You seem to be rejecting the "impossible possible worlds" framework, and count what happens in "possible" but not actual worlds more than in "impossible" worlds. Neither world is actual, so why treat them so differently?

Modal realism/Tegmark level IV likely.

I don't think that helps.

Consider the case (1) where Omega comes to you and says "If the Rth digit of pi is <5, then I created 1e500 copies of you." and then you have to make some decision. Compare that to the case (2) where Omega uses a quantum coin toss instead.

Can you think of any decision that you'd want to make differently in case 1 than in case 2?

In case 1 you're deciding to do something that might affect 1 person or 1e500 people (with equal probability) and in case 2 you're deciding to do something that affects 1 person AND 500 people (each with half the measure).

Since you decide over expected values anyway, it shouldn't matter. It looks like the difference between 50% chance of 2 utilons and 100% chance of one utilon.

If you have preferences about, e.g. the average level of well-being among actual entities, it could matter a lot.

How so?

In the first case you still don't know which ones are "actual" and which ones are "impossible" so you still have to decide based on expected actual entities.

One plausible reason is risk-averse optimization of welfare on {actual entities}. If you buy Tegmark level IV, then with the quantum coin, you are guaranteed that the upside of the bet will materialize (or be realized), whereas with Pi, you might lose in every part of the multiverse.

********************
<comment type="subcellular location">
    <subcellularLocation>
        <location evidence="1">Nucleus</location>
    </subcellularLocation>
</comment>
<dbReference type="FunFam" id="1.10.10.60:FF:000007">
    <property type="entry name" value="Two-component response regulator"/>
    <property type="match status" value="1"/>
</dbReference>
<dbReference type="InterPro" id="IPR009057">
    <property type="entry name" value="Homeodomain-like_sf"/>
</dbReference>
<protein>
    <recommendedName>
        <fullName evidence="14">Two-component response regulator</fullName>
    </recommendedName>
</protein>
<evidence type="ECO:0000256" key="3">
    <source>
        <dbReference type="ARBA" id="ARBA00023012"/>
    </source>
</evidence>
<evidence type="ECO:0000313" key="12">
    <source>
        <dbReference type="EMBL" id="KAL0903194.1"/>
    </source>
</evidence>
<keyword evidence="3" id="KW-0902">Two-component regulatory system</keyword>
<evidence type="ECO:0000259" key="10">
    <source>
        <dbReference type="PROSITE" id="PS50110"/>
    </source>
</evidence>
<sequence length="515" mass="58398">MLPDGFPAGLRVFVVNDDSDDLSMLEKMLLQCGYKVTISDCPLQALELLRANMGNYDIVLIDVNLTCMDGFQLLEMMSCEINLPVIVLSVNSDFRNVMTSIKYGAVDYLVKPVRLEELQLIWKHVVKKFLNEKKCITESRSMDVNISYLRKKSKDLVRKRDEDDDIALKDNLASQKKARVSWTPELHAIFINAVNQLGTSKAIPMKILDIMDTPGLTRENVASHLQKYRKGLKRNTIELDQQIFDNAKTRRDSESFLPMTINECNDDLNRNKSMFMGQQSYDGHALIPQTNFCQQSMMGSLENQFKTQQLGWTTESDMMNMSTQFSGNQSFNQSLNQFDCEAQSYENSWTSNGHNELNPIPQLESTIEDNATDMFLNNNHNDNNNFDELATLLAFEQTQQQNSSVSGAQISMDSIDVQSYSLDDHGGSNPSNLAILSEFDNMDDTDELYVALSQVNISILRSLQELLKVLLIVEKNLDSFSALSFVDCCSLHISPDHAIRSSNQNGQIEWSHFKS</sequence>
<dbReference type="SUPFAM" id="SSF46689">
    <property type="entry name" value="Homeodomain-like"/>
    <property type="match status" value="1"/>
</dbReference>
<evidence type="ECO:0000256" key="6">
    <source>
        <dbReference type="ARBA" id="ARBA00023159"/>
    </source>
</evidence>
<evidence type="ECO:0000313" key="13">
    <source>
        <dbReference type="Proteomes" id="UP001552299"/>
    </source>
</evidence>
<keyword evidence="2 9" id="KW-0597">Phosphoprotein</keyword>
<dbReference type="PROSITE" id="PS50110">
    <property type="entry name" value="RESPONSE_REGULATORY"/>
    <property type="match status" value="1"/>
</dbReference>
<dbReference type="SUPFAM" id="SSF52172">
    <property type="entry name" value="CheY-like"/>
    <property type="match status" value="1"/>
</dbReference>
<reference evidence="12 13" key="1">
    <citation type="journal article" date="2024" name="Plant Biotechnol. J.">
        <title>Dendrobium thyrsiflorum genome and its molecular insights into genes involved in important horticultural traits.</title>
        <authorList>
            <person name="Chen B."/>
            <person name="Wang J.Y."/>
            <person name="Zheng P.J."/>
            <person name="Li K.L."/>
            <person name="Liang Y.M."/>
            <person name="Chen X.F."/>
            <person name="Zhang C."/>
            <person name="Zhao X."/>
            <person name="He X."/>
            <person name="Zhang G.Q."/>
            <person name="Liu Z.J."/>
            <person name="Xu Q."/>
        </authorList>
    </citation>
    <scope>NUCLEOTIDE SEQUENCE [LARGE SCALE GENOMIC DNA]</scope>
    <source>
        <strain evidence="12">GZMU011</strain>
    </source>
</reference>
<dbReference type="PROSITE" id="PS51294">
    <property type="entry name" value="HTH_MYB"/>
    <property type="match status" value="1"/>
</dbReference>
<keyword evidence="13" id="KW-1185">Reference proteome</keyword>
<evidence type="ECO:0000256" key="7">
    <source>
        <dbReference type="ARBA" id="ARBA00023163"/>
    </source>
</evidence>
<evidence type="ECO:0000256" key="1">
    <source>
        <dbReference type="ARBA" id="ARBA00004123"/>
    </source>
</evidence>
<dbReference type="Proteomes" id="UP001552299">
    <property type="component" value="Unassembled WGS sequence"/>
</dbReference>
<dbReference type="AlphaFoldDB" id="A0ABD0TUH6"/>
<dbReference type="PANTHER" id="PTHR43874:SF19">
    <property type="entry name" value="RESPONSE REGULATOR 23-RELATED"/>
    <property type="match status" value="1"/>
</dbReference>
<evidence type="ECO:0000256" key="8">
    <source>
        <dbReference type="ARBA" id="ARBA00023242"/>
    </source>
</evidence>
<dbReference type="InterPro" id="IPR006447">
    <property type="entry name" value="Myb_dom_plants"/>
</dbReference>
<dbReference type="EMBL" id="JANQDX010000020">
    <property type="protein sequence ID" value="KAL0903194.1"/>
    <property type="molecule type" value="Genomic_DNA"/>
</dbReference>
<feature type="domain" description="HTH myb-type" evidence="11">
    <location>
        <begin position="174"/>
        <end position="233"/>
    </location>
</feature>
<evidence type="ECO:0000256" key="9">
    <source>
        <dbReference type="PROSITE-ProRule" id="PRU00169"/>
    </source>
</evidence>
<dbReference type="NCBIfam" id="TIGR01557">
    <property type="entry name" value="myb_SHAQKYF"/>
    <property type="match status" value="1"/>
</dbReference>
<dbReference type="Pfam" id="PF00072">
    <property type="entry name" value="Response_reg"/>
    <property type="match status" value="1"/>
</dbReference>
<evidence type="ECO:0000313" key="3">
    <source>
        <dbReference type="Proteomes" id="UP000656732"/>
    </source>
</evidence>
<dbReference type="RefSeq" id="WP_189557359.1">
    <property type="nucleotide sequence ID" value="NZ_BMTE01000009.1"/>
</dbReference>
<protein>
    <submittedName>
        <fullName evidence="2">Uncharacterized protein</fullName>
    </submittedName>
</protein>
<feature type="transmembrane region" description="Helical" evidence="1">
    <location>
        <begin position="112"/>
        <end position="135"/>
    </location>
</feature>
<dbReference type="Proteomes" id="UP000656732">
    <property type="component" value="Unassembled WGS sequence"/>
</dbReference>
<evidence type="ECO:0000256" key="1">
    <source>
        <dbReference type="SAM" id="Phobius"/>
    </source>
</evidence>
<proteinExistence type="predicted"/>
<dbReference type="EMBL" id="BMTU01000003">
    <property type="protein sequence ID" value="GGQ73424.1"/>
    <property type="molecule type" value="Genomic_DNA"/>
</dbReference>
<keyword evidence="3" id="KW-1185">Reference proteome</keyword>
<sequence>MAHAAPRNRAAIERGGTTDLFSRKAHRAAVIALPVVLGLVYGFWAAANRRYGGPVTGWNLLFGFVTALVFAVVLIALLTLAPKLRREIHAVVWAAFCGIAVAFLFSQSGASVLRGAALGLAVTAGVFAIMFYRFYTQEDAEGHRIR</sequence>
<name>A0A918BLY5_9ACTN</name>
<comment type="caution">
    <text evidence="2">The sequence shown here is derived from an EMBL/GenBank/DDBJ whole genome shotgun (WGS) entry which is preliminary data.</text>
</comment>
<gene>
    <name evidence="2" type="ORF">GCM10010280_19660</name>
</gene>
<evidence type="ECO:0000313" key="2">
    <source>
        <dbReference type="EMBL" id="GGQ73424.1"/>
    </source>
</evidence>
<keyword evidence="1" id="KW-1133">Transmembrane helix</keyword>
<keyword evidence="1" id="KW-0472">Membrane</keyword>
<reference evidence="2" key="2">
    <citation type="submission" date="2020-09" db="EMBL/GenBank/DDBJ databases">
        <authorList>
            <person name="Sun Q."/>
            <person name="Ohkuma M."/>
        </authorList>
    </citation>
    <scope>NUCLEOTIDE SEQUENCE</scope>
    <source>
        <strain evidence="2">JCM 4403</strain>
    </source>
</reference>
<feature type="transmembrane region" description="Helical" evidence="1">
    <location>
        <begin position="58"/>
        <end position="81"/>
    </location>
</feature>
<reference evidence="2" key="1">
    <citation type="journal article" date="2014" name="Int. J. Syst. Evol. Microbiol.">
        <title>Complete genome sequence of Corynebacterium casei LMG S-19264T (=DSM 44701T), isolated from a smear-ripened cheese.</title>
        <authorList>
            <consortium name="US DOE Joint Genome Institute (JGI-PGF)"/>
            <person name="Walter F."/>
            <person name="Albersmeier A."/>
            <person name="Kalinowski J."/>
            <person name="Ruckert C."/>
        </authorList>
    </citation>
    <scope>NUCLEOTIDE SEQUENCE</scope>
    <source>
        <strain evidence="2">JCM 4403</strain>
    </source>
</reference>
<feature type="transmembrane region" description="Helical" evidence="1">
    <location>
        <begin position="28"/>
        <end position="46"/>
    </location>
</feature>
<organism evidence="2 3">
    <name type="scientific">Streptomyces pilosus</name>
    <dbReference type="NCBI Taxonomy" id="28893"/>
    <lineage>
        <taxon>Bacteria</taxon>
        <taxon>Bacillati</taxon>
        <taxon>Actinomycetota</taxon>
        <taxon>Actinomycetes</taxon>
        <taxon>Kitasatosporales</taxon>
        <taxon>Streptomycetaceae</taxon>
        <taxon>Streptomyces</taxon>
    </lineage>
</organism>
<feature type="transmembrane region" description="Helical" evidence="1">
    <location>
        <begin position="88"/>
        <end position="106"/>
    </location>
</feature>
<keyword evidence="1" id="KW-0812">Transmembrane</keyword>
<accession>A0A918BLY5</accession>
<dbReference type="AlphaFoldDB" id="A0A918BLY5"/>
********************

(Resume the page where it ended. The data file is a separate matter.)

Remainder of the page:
In the long-run, the two will come out the same, i.e. given a series of logical bets L1, L2, ... and a long series of quantum bets Q1, Q2, ... the average welfare increase over the whole multiverse from expected utility maximization on the L bets will be the same as the average welfare increase over the whole multiverse from expected utility maximization on the Q bets.

However, if you have just one bet to make, a "Q" bet is a guaranteed payoff somewhere, but the same cannot be said for an "L" bet.

Good point. I still have some hard to verbalize thoughts against this, but I'll have to think about it more to tease them out.

Since risk aversion is a result of a 'convex frown' utility function, and since we're talking about differences in number of entities, we'd have to have a utility function that is convex frown over number of entities. This means that the "shut up and multiply" rule for saving lives would be just a first order approximation that is valid near the margin. It's certainly possible to have this type of preference, but I have a hunch that this isn't the case.

For there to be a difference, you'd also have to be indifferent between extra observers in a populated Everett branch and extra observers in an emtpy one, but that seems likely.

Observers who would only exist in logically impossible worlds can't make bets, so the "collective sucker" arguments don't really work.

I'm confused as to how and whether this property of "logical possibility" leaks through to affect the rationality of our decisions. I mean, people in non-actual possible worlds don't actually make bets, either. So if we don't care about bets that can't possibly get made, why would we care about bets that don't actually get made?

It seems to me that I can rationally take favorable bets on far-out digits of pi, even though it's conceivable that it makes all logically possible versions of me worse off. If I bet that some far-out digit is 7, at 1-100 odds, then I should even expect that probably, I will make all possible versions of myself worse off; and yet it's still the rational thing to do. So how is it different when you maximize EU through anthropic reasoning?